The design and development of these prized and highly specialized timepieces requires great skill and utmost precision. A complication can easily consist of several hundred different parts, taking seasoned artisans days if not weeks to assemble. The leading manufacturers create many of the single watch parts down to the smallest screw and assemble the timepieces by hand.
Apart from indicating the time, a classic chronograph offers an additional timing functionality commonly known as a stopwatch function. Intervals of time can be measured by means of a mechanism which can be started and stopped and returned to zero if needed. Seconds, minutes and hours intervals are often displayed on subdials, the mechanism is controlled via one or more pushers located on the side of the watchcase. Allowing for incredible accuracy, some chronographs measure up to a hundredth of a second, others can measure for up to twelve hours.
Indispensable in the world of sports and racing, the chronograph could well be considered the most renown complication.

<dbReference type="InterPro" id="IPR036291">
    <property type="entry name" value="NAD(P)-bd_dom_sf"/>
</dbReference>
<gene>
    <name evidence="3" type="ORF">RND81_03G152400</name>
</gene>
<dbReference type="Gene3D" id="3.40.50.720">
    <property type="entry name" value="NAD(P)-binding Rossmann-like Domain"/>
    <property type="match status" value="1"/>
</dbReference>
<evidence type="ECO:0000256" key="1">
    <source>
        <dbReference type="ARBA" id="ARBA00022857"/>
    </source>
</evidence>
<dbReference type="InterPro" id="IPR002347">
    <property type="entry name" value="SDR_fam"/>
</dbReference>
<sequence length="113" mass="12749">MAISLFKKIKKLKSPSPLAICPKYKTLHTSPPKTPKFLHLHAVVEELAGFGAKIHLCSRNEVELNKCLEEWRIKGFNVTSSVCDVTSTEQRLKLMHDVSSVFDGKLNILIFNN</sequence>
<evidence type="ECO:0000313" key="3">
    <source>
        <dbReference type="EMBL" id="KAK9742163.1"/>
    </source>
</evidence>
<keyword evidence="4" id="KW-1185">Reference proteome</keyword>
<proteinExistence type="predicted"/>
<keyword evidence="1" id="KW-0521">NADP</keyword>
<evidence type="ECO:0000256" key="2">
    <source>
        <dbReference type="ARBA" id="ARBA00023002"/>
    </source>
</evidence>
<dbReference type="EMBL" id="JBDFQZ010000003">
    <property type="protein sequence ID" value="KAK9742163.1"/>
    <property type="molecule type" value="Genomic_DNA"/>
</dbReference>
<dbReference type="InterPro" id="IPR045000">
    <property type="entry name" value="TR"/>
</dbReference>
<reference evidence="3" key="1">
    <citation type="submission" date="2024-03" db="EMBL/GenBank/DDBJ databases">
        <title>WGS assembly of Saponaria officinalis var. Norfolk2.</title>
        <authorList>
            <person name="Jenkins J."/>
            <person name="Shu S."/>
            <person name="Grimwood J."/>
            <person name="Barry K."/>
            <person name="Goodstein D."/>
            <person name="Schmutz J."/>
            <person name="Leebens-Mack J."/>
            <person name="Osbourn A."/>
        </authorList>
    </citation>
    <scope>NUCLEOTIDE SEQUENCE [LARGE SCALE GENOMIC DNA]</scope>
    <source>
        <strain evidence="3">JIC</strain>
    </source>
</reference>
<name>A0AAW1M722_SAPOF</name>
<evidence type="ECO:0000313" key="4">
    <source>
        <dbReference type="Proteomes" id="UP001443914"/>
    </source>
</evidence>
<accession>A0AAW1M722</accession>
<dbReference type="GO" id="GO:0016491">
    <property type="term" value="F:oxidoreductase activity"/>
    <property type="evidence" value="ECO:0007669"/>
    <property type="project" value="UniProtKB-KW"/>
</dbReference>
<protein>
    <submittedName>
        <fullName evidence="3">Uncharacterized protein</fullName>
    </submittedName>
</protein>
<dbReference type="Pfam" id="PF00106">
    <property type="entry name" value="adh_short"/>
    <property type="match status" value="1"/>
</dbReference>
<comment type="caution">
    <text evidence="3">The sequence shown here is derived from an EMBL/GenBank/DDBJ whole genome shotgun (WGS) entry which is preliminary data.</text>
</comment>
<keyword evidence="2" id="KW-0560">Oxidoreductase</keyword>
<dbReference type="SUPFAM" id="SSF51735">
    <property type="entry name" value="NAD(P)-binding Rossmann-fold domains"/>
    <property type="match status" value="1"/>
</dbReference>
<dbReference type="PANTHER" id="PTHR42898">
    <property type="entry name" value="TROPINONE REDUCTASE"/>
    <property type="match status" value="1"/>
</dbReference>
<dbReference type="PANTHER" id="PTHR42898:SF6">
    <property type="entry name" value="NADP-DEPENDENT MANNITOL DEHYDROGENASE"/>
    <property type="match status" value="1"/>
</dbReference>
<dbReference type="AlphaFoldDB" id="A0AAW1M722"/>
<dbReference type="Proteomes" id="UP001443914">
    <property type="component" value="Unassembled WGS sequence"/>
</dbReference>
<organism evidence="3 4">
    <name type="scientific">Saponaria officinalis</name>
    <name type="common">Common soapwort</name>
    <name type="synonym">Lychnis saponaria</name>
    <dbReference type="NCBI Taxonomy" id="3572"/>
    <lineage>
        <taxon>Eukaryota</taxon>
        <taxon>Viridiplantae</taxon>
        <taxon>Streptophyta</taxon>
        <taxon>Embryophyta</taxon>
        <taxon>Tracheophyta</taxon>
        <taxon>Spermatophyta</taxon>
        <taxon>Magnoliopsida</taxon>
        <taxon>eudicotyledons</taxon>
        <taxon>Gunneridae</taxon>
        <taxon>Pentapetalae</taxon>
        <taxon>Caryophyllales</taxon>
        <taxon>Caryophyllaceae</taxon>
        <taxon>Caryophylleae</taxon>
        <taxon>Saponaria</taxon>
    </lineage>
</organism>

Invented in the 18th century, the perpetual calendar is based on the Gregorian calendar. Considered a ‘grand complication’ in the world of haute horlogerie, the highly refined perpetual calendar displays the day, date and month. Some rare watches even display the century and millennium. A perpetual calendar is a feat of micromechanics and a challenge for even the most skilled of watchmakers. It automatically sets the number of days in the month and knows when to adjust for a leap year. Keep this timepiece wound for an accurate reading and let the fortunate heir to the masterpiece know that the perpetual calendar will need to be corrected by one day on March 1, 2100.
Originally referred to as ‘Réserve de Marche’, the power reserve indicator is designed to present the amount of running power left in a mechanical watch. The power of these wristwatches is directly linked to the remaining tension of the main coiled spring. The power reserve thus depends on the length of the main spring, a reserve of 40 to 50 hours is the most common. The amount of power left is indicated on the dial by translating the tension of the main spring onto a sub dial gauge, where the information can be viewed at any given time.
Just like the perpetual calendar, the annual calendar displays the day, date and month. It will however, need minimal adjustment once per year in February since the calendars of these timepieces are based on 31 and 30 days per month.